I’m having my morning coffee this Labor Day Monday. It appears that the tropical storm that had been heading our way has veered off and left us with a nice day. I’m staying close to the house today, preparing for the semester ahead and attending to a few other tasks. There is so much to get done in the coming weeks; it’s nice to have a day to regroup a bit.
I came across and thought I’d share this Brooklyn Daily Eagle page from Labor Day Weekend 1916. Like now the United States was then in the middle of a presidential election, with the incumbent Wilson running against Charles Evans Hughes on the motto that he had kept us out of war. What struck me about the newspaper one sees here is that Fall 2016 was very much America’s Last Autumn, much in the way that 1914 was Europe’s Last Summer. A difference would be that for Europeans the guns of August came entirely out of the blue, whereas American two years later were cognizant of the stakes and potentiality of their involvement in the war. That’s what makes the newspaper here so striking. I won’t run down the headlines because one can read them readily enough, but it is fascinating to see what Americans, or at least New Yorkers, were thinking about during their Labor Day holiday one hundred years ago.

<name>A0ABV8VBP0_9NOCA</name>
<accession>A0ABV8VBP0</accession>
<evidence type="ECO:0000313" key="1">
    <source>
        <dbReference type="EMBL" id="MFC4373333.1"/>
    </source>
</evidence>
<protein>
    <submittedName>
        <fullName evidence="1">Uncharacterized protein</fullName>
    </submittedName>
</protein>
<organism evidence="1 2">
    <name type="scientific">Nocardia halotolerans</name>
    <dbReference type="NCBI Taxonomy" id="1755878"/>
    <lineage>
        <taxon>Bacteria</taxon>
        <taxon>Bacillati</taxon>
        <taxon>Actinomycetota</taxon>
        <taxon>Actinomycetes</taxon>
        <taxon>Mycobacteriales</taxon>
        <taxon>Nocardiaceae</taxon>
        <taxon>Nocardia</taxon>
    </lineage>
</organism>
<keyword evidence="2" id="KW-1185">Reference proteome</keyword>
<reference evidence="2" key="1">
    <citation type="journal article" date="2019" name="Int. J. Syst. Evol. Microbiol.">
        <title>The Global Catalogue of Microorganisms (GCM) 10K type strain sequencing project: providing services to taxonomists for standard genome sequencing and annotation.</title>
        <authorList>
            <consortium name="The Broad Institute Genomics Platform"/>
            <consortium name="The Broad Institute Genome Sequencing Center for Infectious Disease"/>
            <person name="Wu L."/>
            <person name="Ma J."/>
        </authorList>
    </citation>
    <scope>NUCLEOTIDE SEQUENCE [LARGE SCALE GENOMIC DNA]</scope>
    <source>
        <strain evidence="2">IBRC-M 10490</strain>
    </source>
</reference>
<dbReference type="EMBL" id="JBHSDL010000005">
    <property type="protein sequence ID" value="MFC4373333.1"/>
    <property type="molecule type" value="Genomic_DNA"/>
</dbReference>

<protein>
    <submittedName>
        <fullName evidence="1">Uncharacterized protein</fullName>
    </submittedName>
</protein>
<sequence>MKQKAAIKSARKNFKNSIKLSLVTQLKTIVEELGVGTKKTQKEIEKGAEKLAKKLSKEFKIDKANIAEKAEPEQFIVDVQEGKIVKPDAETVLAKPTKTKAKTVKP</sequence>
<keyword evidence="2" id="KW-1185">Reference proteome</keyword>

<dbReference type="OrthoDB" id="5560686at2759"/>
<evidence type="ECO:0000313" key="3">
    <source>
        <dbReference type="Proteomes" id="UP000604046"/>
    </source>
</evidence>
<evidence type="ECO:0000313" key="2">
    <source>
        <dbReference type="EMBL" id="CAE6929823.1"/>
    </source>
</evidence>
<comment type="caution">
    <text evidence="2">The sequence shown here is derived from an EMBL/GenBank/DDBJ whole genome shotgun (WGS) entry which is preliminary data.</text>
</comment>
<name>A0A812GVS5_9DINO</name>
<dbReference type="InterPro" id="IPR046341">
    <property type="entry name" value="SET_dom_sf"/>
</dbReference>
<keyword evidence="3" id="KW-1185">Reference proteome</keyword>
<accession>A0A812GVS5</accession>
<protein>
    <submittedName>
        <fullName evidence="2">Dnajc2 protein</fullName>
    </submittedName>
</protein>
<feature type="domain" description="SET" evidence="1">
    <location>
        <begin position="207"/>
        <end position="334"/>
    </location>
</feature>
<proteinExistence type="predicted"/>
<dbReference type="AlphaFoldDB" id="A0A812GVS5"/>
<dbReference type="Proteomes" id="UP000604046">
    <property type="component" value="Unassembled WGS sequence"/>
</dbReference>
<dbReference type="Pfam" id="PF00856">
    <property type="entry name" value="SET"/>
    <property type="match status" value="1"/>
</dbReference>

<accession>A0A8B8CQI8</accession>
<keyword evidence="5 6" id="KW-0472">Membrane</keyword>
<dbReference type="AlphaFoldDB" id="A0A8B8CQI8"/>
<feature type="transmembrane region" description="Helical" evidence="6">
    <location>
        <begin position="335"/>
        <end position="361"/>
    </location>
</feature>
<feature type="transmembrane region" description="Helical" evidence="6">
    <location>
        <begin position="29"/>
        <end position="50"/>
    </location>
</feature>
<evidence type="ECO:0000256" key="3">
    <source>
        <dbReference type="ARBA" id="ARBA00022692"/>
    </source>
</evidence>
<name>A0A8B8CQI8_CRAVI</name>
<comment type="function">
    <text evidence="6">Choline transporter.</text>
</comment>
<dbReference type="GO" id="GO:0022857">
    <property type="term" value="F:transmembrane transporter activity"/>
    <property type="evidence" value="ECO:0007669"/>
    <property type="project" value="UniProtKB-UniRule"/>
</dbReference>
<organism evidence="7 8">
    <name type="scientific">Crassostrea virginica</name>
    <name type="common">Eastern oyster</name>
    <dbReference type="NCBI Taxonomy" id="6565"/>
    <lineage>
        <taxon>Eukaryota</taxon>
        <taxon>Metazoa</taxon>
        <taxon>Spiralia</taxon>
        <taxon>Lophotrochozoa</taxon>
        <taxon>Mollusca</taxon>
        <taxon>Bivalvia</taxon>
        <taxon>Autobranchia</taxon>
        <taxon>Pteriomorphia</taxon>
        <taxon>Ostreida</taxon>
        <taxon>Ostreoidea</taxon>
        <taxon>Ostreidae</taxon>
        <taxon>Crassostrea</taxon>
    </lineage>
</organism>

(image/Brooklyn Daily Eagle)